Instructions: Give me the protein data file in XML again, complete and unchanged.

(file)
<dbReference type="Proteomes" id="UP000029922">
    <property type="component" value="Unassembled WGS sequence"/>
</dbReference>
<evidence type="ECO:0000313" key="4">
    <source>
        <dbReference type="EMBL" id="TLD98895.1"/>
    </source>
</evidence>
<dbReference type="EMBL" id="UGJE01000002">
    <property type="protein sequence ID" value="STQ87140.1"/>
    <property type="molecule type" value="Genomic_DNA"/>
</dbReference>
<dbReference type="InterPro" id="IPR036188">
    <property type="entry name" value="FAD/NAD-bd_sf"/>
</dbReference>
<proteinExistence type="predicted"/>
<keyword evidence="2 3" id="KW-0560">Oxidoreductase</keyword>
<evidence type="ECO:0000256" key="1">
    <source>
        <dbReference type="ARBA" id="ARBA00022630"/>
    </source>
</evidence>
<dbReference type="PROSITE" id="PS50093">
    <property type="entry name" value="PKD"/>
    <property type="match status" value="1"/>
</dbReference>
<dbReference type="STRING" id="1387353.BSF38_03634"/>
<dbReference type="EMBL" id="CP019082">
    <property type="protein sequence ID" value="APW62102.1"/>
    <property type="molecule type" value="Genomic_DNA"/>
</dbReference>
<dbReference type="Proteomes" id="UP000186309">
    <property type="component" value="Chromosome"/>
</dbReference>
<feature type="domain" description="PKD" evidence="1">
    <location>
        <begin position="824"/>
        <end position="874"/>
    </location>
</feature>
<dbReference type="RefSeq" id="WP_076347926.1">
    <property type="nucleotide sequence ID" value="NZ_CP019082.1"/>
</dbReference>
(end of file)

<dbReference type="Proteomes" id="UP000029922">
    <property type="component" value="Unassembled WGS sequence"/>
</dbReference>
<evidence type="ECO:0000313" key="4">
    <source>
        <dbReference type="EMBL" id="TLD98895.1"/>
    </source>
</evidence>
<dbReference type="EMBL" id="UGJE01000002">
    <property type="protein sequence ID" value="STQ87140.1"/>
    <property type="molecule type" value="Genomic_DNA"/>
</dbReference>
<dbReference type="InterPro" id="IPR036188">
    <property type="entry name" value="FAD/NAD-bd_sf"/>
</dbReference>
<proteinExistence type="predicted"/>
<keyword evidence="2 3" id="KW-0560">Oxidoreductase</keyword>
<evidence type="ECO:0000256" key="1">
    <source>
        <dbReference type="ARBA" id="ARBA00022630"/>
    </source>
</evidence>
<dbReference type="PROSITE" id="PS50093">
    <property type="entry name" value="PKD"/>
    <property type="match status" value="1"/>
</dbReference>
<dbReference type="STRING" id="1387353.BSF38_03634"/>
<dbReference type="EMBL" id="CP019082">
    <property type="protein sequence ID" value="APW62102.1"/>
    <property type="molecule type" value="Genomic_DNA"/>
</dbReference>
<dbReference type="Proteomes" id="UP000186309">
    <property type="component" value="Chromosome"/>
</dbReference>
<feature type="domain" description="PKD" evidence="1">
    <location>
        <begin position="824"/>
        <end position="874"/>
    </location>
</feature>
<dbReference type="RefSeq" id="WP_076347926.1">
    <property type="nucleotide sequence ID" value="NZ_CP019082.1"/>
</dbReference>